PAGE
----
Author Theresa L. Goodrich presents Two Lane Gems, Vol. 1: Turkeys are Jerks and Other Observations from an American Road Trip in serial form. Enjoy!
There are no two ways around it: I-40 through the Texas panhandle is a beast. That’s primarily because there are no two ways around it.
You can take Route 66, but that parallels the interstate so closely that, unless you’re on a mission to follow the original alignment, you’re better off taking advantage of the highway’s faster speeds and jumping off when you want to see some of the highlights.
We’d previously driven the Mother Road so this time we opted for speed. It was going to be our third night in a row without planned accommodations, and while the previous two nights had gone smoothly, we were getting pretty tired.
Since we were on Route 66 (essentially) we had to stop at Cadillac Ranch. This quirky art installation is definitely one of the highlights, even by quirky Route 66 standards. Ten Cadillacs buried nose down in the middle of a Texas field, covered a thousand times over by layers and layers of spray paint – how could you not pull over?
Planted by a couple of architects and an artist and funded by a local millionaire, this installation has been public art – in the literal sense – since 1974.
Entrance is through a turnstile, also covered in graffiti, and a wide dirt path leads you to the vehicles, some of which are now 70 years old. Cans of spray paint litter the ground around cars held together by acrylic and hope.
Due to the encroachment of nearby Amarillo the installation was moved two miles west of its original location in the late 90s. At this point, I’m not sure how much longer it’ll be around. We noticed a visible deterioration from our visit nearly six years prior.
It’s odd. It’s quirky. It also wasn’t the last time we’d see cars buried as art (but I’ll tell you about that when the time comes).
On our first visit to Cadillac Ranch we were bystanders. This time? We were artists. We painted a red heart with our initials in white on a tire (I know, I know), and a door got the “Two Lane Gems Tour” treatment in black.
Marks made, we got back on 40. Our next exit was Adrian, Texas. About forty miles down the road from Cadillac Ranch, it’s the official halfway point between Santa Monica and Chicago.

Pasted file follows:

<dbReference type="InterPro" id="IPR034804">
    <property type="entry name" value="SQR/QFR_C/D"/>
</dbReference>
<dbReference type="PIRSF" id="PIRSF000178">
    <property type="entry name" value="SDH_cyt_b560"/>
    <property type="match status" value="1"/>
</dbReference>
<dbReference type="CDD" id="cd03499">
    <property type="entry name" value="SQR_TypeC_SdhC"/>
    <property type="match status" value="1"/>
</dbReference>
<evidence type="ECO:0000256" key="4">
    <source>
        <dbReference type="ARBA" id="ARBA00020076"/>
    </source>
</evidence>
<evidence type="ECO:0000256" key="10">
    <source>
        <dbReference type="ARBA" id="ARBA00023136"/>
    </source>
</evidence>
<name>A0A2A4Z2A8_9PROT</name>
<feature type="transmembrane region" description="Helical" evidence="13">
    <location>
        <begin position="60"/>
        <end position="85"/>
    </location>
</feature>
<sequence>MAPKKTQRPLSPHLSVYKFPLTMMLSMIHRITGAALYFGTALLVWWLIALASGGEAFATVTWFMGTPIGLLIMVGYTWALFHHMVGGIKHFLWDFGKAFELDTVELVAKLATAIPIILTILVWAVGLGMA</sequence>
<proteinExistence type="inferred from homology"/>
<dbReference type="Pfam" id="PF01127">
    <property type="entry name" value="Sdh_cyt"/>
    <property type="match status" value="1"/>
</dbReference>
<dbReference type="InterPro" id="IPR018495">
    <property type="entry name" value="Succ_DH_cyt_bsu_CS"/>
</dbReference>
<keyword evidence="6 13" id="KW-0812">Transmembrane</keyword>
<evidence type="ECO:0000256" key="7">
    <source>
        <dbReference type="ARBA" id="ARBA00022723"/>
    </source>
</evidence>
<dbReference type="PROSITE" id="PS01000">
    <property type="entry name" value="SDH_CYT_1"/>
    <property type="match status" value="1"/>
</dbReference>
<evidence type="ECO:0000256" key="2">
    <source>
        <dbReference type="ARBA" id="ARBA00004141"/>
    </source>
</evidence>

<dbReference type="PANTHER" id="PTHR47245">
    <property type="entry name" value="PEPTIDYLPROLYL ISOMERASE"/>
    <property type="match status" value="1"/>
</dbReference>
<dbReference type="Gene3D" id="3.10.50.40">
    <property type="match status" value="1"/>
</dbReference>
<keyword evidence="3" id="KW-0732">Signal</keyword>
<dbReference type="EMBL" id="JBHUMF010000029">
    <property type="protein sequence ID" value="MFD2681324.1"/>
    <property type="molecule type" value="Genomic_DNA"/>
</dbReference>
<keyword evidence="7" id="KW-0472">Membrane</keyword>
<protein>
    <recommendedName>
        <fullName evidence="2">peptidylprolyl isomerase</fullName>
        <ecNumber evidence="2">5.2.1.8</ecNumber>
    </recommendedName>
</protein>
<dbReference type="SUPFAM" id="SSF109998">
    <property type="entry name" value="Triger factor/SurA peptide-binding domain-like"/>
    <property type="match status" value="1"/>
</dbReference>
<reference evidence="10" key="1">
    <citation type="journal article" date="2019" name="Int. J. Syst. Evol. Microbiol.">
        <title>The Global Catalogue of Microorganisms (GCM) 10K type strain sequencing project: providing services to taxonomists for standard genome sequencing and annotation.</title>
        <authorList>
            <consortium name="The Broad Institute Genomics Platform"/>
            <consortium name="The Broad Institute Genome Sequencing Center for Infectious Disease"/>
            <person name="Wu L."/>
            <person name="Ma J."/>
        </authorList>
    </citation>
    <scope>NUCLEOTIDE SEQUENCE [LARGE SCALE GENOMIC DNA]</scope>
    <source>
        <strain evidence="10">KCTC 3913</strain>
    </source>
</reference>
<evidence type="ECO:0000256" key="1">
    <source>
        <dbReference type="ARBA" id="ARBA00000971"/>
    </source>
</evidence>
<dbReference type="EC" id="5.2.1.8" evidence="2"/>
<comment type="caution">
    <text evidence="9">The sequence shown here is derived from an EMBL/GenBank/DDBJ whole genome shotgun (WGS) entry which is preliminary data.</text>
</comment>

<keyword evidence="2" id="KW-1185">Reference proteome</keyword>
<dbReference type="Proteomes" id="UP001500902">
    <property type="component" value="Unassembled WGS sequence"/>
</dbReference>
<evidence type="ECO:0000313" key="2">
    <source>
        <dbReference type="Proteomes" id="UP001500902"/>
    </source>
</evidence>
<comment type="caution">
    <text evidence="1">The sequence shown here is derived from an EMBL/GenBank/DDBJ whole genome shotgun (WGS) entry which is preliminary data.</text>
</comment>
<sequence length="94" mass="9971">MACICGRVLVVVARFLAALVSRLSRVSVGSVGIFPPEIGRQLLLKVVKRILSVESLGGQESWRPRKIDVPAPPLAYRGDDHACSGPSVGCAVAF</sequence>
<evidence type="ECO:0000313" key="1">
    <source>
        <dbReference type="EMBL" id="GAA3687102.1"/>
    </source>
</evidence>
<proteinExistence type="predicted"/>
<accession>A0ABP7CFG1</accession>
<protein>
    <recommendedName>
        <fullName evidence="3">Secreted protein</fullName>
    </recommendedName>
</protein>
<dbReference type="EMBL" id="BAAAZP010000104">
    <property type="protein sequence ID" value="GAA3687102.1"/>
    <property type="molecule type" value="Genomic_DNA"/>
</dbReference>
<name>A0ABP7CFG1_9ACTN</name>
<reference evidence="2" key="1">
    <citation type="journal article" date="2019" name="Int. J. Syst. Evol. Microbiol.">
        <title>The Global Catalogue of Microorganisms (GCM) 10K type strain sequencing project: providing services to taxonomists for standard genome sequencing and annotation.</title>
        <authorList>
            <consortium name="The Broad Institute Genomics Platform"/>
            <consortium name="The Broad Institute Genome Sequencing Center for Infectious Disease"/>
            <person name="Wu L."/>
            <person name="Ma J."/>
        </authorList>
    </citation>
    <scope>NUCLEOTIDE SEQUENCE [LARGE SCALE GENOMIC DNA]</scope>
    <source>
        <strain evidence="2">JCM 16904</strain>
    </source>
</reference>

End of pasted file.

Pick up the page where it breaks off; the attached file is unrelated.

We missed it our first time through this stretch, so we took a quick detour for the photo op and continued heading west, doing a little dance when we crossed into New Mexico.
By the time we arrived at Santa Rosa State Park that evening we were exhausted. We were so tired the mere idea of picking a campsite wore us out. It had gotten progressively chillier and grayer and we had made yet another tourist stop, this time at the Blue Hole of Santa Rosa. Stuck in the middle of the desert, it’s one of the most popular spots for – of all things – SCUBA dive training.
The Blue Hole is an artesian well that used to be a fish hatchery and the water is as blue as the skies above Palo Duro Canyon. The surface is an unassuming sixty feet in diameter.
Honestly, it doesn’t look like much. But underneath, the bottom is eighty feet down and the walls bell out to more than double the surface.
Because it was February and cold and we don’t dive and a myriad of other reasons, we simply looked at the buoys, climbed to the overlook and back down, and headed back to the car. It reminded me of the time I took my son, then eight, to see the Chicago River dyed green for St. Patrick’s Day. His response was “Yep. It’s green. Let’s go.”
Yep. The Blue Hole of Santa Rosa is blue.
I know it’s amazing for divers, but for two days in a row we had set up and taken down our living arrangements and were going to have to do it again and I think at that point, Day 6 and 1500-some miles in, we were d-o-n-e.
We found the grocery store in town, picked up ingredients for steak tacos, and headed towards the park, hoping for another easy night.
The drive into Santa Rosa State Park was more subtle than the entrances to the previous two parks we visited. We even wondered if we were in the right place until we saw the overlook tower, crossed the dam, and saw signs for the visitor center.
We came to a campground on a hill and as was true every day since we’d left, it was a completely different environment than the one we’d experienced the day before. Instead of cottonwoods and hackberry trees there were piñon pines and cholla cacti. We were definitely in the southwest.